Rosenblum requested an expedited hearing on her need for the right hip surgery, as approved by UR. Defendant argued that the UR determination was flawed because there was no finding that Rosenblum’s 2008 injury was connected to the requested surgery. The WCJ found that he lacked jurisdiction to determine medical issues already approved by a timely UR determination, or to determine the causal connection between the authorized treatment and Rosenblum’s industrial injury. He declined Rosenblum’s request to enforce the UR determination, but did find that defendant is entitled to request a Panel Qualified Medical Evaluator (PQME).
Both parties sought reconsideration. Defendant claimed that sections 4061 and 4062 provide an alternative track (to UR) to dispute an injured worker’s treatment request. Rosenblum argued that the WCJ erred by not enforcing the medical treatment authorized by UR, since a defendant is not permitted to disavow a UR determination that approves the requested treatment. (Lab. Code, section 4610.5(f)(1).)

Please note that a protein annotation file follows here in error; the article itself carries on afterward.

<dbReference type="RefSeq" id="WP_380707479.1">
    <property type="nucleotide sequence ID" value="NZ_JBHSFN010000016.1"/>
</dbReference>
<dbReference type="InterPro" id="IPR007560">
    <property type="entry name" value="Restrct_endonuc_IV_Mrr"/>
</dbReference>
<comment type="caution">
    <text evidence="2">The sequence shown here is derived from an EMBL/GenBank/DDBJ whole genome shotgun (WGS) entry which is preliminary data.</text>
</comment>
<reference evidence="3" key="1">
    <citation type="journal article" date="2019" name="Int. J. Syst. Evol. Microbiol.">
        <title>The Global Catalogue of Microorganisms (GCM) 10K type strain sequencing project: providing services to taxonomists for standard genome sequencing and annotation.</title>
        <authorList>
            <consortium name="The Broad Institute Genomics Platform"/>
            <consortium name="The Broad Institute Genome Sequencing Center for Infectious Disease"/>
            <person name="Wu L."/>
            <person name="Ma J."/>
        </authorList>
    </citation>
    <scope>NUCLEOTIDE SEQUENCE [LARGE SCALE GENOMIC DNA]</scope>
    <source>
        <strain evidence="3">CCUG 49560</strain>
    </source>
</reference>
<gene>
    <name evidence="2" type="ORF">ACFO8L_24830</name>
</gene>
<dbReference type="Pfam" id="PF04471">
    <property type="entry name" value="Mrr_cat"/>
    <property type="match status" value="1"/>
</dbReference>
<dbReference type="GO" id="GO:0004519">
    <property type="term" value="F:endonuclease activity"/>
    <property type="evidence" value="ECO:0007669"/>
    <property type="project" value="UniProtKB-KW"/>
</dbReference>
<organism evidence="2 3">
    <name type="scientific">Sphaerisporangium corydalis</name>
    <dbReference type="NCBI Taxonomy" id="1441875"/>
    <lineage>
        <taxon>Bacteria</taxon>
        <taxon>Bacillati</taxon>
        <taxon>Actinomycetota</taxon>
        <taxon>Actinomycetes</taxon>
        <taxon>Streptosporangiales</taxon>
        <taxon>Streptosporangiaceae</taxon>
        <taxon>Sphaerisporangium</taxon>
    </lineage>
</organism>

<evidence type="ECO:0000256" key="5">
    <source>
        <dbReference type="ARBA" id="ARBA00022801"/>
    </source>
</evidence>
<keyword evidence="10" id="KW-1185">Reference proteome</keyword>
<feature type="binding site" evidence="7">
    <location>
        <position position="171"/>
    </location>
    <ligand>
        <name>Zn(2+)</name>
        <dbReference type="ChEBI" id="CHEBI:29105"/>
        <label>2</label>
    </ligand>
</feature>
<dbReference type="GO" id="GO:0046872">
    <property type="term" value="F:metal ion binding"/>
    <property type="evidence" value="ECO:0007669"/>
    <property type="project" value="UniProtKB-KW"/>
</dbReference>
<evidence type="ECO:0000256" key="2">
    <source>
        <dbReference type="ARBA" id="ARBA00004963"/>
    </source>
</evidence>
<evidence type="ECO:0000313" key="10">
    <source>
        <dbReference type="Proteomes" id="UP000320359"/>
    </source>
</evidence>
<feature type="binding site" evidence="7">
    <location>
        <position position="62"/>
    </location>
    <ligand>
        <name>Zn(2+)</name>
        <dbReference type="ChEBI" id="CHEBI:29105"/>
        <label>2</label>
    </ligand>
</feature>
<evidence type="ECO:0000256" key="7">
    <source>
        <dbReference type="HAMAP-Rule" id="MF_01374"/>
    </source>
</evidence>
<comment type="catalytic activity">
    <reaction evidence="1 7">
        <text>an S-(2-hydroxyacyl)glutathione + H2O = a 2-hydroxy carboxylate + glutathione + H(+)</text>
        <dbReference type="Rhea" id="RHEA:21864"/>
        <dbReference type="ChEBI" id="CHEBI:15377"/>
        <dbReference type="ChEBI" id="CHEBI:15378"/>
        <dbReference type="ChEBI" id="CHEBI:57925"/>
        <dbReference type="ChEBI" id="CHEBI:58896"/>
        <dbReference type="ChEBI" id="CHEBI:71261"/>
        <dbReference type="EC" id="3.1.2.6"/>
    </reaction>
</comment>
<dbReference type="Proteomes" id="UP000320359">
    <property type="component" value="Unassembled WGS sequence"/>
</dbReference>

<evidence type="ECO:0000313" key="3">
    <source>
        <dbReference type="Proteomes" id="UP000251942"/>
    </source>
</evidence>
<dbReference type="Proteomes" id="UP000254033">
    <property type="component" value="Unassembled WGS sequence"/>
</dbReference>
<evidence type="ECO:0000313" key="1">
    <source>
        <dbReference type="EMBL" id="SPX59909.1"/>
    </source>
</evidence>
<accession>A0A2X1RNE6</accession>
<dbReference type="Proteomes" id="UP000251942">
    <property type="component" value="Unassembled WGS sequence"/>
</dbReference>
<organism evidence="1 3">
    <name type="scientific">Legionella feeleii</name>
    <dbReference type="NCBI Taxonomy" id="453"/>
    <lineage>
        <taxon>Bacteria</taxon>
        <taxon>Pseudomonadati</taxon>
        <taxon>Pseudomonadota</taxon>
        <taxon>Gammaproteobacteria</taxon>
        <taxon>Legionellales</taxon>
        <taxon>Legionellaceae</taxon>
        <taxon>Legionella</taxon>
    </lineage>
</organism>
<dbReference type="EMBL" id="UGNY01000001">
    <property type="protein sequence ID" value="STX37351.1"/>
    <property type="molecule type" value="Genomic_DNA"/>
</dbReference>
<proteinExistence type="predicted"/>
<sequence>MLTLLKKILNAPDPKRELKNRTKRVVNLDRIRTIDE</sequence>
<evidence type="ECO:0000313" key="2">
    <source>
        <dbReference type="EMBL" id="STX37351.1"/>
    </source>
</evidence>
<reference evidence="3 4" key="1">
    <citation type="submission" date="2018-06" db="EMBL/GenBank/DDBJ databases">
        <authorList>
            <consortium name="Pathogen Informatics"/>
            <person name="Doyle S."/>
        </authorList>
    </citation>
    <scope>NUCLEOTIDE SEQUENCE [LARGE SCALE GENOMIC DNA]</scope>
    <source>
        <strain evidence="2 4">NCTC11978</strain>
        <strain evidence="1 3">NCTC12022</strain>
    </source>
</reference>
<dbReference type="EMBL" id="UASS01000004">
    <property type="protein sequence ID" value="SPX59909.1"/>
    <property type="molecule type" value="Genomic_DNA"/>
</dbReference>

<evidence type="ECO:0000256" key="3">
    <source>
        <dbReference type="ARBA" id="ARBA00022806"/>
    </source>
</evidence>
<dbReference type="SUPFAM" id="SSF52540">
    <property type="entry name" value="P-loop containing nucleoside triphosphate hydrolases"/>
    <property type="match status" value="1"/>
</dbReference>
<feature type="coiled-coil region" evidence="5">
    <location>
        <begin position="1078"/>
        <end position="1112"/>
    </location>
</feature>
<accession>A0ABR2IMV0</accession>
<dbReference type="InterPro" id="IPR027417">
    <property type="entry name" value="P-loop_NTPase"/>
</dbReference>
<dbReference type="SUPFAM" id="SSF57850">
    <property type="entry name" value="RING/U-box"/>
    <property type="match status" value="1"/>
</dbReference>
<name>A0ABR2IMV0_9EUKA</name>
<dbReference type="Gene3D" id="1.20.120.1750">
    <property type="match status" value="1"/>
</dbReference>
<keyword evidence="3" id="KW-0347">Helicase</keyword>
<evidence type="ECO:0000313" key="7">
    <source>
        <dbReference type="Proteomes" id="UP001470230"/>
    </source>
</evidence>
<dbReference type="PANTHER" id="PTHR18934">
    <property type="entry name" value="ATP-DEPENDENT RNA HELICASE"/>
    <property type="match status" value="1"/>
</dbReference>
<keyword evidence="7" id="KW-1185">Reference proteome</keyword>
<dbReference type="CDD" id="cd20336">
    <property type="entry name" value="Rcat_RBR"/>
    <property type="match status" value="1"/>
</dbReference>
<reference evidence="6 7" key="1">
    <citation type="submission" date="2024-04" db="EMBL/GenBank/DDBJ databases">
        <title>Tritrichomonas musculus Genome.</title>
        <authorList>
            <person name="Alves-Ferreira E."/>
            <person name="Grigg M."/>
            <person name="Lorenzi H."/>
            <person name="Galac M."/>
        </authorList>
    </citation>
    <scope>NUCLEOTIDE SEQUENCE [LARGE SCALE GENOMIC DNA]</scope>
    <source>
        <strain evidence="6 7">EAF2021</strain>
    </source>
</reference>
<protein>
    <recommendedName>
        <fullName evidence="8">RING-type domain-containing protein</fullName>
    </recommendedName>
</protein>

The panel found defendant’s arguments lacked merit, noting that the “alternative track” theory has been soundly rejected by the Supreme Court and Courts of Appeal. Additionally, the panel did not buy defendant’s belated attempt to defer UR in order to determine its liability for the surgical procedure. The decision points out that defendant did not seek to defer UR when it received the RFA from Rosenblum’s treating physician, as it could have under section 4610(l). Rather, defendant conducted UR of the RFA, and three days after the UR determination approving the surgery, attempted to “withdraw” the UR approval. Lastly, the panel acknowledges the authority of the Appeals Board to award medical treatment that was approved by the employer pursuant to a timely UR.
The Rosenblum panel decision serves as a reminder that UR is the required process to resolve any and all medical treatment disputes of industrially injured employees. Defendants should exercise caution when evaluating an RFA for submission to UR. If there is a question as to defendant’s liability for medical treatment (i.e., an issue of injury AOE/COE or whether the requested treatment is causally connected to the industrial injury), UR can be deferred pursuant to section 4610(l). But, it cannot be deferred after the fact, as defendant attempted here. Finally, WCJs and the Appeals Board have authority to award medical treatment that was specifically approved by the employer either without UR or pursuant to UR.
Practitioners should check the subsequent history of any cases before citing to them.